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My thoughts, not an electrician. The refrigerator should have it's own circuit, max two on that line. Igo with separate line for microwave. It takes enough power to have it's own line and is also a safety and noise issue. High current devices should have their own ckt. That's three so far, and I would split remaining outlets on two more ckts. Some of today's ovens don't need 30 amp cots, and 20 amp 220v dual breaker is typically enough, but check oven. I count 6 circuits. Separate GFI outlets.
Greg
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I have a simple small kitchen, but added some circuits since I moved in. I can run my two microwaves, one is a combo turbo/microwave at the same time along with another turbo oven, and even another one, I plug in. I frequently have two microwaves running along with the separate turbo, all at the same time, not counting the gas oven and gas burners.
Ironic, my little panasonic microwave is the most powerful at 1200watts out. I think it draws 14-15 amps.
A turbo oven is an oven with fan created currents, while all oven create convection regardless of fan.
Greg
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This seems prudent. In many parts of N.America the fire safety code requires that new elec. wiring requires a building permit and must be installed by an accredited electrician.

Licensed electricians know the answers.
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Don Phillipson
Carlsbad Springs
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On 4/20/2011 2:49 PM, cln wrote:

the counter tops. I would also use a separate circuit for each outlet. That way you don't have to worry about whether the toaster and the coffee maker are on the same circuit. To many people that will seem like over kill, but I think from a convenience stand point it will be well worth it.
Bill
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You may be setting yourself up for a real problem. Consider this scenario: you get the work done, the bake shop has some success and a reporter from your Daily Tattler does a nice article in the Homemakers section of the paper. People at City Hall notice and find there is no business permit, state sales tax number, permits for any of the home modifications (maybe excepting electrical, hopefully), food service permit, updated tax assessment, and numerous other ordinance violations. Guess what might happen next. All of this may not matter if it's just a hobby, but if not, then it would be wise to sit down with the family lawyer and set up an S Corporation and go through the usual steps of setting up a business. Renting some commercial space is easy these days with the business climate as poor as it is. Tangling with bureaucrats is never fun because they nearly always prevail. I will pass on your original question because there are some good opinions already posted here. Joe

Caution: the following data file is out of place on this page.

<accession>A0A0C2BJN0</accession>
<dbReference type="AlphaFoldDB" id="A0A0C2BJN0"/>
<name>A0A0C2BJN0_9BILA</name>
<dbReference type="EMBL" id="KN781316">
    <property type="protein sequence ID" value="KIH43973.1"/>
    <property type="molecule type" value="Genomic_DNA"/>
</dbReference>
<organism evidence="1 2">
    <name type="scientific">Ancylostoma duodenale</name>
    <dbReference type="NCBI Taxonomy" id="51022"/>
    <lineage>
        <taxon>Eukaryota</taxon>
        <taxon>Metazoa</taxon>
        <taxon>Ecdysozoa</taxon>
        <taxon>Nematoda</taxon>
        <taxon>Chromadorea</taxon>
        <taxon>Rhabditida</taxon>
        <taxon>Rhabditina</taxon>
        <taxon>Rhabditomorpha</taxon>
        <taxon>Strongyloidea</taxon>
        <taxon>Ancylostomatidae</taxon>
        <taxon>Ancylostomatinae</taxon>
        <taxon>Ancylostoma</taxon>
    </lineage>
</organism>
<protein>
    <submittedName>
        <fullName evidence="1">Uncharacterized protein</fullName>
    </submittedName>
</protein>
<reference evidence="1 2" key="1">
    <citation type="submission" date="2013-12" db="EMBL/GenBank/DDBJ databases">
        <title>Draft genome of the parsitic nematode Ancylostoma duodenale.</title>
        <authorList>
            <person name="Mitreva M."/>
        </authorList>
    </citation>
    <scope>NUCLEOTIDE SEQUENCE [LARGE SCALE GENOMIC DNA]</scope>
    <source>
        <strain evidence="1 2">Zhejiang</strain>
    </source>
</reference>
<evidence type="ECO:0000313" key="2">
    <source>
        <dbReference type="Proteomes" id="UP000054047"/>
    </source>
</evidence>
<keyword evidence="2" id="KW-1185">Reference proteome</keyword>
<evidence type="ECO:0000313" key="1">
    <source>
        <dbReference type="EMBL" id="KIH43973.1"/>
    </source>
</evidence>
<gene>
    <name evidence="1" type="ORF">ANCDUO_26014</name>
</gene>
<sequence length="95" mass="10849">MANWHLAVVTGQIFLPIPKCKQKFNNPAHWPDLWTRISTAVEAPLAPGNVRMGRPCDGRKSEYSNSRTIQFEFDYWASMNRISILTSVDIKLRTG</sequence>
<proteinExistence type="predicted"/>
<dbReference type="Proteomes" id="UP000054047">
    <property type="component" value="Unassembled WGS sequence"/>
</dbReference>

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An S corporation doesn't do anything to solve getting a business permit, collect state sales tax , permits, updated tax assessment or numerous other possible ordinance violations. There are plenty of small businesses that are sole proprietorships.

Renting commercial space has always been easy. The problem is what it costs and the improvements one has to put in to make it into what one needs. Plus, if the business goes kaput, a lot of what you put into any commercial space is gone. But you still may be stuck with a 3 or 5 year lease.
And also he never said the wife is opening a bake shop. For all we know, she could be baking some cakes for monthly church suppers or cub scout bake sales. Few people would set up an S corp for that.

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wrote:

Well if its a small baking for others it might be better to gut and upgrade the existing kitchen. Make it a real showplace:) adds significant value to the home without generating zoning issues